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Feds can search and seize your P2P files, without a warrant

In a ruling last week, authorities don’t need a search warrant to search and seize your peer-to-peer (P2P) files, says a Nevada court.  In last weeks ruling of United States vs. Borowy (.PDF), where an FBI agent downloaded seven files, four of which contained child pornography, from the defendant, using LimeWire, according to wired.com.

Borowy said he enabled a feature that disables sharing of his files, but for some reason, the FBI agent was able to access approximately 240 files.  Four of the seven files downloaded by the FBI agent contained child pornography, all done so without a search warrant.  The agent used the “browse host” feature in LimeWire, where a user can search by someone's IP to access their shared files.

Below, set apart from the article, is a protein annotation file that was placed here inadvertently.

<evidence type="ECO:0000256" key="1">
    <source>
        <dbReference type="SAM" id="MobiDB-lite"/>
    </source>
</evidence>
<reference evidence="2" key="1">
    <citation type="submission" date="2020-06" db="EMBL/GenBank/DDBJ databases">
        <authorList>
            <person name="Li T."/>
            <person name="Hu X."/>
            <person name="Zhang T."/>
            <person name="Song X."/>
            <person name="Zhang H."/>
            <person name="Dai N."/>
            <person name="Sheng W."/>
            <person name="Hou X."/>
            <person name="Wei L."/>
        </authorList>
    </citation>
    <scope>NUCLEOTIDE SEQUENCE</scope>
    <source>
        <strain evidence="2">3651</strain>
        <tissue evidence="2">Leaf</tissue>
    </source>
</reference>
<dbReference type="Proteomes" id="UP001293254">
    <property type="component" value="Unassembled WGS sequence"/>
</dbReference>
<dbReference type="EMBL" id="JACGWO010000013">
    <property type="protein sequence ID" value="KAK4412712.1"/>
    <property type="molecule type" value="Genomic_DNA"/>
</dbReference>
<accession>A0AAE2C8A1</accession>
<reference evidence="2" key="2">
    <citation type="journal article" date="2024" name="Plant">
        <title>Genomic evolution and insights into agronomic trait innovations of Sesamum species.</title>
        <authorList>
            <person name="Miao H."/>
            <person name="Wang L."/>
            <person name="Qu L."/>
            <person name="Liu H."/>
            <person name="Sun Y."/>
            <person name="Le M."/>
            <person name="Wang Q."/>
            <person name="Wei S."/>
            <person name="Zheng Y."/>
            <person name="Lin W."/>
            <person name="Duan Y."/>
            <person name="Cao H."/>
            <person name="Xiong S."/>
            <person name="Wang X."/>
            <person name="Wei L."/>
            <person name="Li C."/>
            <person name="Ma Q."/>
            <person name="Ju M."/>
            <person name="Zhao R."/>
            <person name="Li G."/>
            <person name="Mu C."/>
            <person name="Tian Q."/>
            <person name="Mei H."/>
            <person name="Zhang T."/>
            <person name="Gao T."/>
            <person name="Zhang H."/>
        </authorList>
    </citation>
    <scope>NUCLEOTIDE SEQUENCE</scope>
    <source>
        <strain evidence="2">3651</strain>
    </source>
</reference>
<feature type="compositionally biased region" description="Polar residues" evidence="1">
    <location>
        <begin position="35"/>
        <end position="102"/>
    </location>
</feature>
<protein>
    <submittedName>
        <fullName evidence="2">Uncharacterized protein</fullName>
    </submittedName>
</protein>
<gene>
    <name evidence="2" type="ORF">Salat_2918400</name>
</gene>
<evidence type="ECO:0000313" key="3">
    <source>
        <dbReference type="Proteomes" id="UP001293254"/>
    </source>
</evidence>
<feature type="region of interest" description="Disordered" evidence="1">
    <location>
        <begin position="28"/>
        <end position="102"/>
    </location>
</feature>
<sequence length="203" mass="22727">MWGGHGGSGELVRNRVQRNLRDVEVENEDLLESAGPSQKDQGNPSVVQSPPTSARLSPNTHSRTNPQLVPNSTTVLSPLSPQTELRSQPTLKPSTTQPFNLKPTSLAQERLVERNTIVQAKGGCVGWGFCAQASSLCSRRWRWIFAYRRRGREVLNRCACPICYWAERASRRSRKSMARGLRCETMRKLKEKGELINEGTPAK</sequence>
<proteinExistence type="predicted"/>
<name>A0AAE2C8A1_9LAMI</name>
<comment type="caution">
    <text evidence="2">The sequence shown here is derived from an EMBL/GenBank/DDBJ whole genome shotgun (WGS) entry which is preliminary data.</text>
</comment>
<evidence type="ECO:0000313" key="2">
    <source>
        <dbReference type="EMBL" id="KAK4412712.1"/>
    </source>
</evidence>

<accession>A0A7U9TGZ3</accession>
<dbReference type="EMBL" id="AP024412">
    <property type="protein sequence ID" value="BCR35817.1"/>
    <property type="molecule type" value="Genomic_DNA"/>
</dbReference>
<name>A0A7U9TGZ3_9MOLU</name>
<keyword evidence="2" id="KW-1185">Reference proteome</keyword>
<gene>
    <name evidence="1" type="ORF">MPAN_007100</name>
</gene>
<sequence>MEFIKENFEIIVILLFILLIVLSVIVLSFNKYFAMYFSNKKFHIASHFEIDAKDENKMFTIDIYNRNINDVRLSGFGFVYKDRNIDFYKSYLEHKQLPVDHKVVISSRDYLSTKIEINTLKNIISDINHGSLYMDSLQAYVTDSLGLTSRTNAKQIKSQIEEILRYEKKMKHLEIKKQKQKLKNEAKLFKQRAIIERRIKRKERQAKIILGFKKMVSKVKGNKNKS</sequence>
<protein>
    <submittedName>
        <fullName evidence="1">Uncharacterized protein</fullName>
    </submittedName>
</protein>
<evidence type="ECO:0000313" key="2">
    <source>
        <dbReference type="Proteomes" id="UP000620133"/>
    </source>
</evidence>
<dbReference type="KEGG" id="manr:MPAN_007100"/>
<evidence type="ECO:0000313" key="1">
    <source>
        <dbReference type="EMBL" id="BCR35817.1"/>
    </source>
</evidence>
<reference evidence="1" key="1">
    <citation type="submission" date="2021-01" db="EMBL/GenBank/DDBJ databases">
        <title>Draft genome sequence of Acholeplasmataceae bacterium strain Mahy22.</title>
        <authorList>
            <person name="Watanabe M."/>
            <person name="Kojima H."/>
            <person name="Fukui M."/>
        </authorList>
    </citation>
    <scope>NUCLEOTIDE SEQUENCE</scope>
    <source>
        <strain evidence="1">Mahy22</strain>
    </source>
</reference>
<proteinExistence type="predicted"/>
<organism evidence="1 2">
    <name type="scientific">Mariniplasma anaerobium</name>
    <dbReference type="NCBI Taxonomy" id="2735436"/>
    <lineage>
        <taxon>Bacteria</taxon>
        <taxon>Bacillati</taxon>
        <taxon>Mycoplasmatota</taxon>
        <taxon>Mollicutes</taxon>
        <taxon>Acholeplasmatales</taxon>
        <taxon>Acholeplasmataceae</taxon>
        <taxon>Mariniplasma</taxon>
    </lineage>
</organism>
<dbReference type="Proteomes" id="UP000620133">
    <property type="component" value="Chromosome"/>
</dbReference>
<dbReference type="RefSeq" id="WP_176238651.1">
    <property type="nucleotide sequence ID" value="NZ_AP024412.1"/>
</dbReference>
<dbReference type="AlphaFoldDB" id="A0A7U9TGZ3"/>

The court noted that Borowy “was clearly aware that LimeWire was a file-sharing program that would allow the public at large to access files in his shared folder unless he took steps to avoid it.”

Agents were able to find the images while searching for red-flagged words, using proprietary software that verifies hash marks of files, in this case “Lolitaguy” which is a common search term related to child pornography.  Upon a full search warrant investigation, forensic investigators found over 600 images and 75 videos containing child pornography.

Borowy was sentenced to 45 months in prison after pleading guilty to child pornography charges. 

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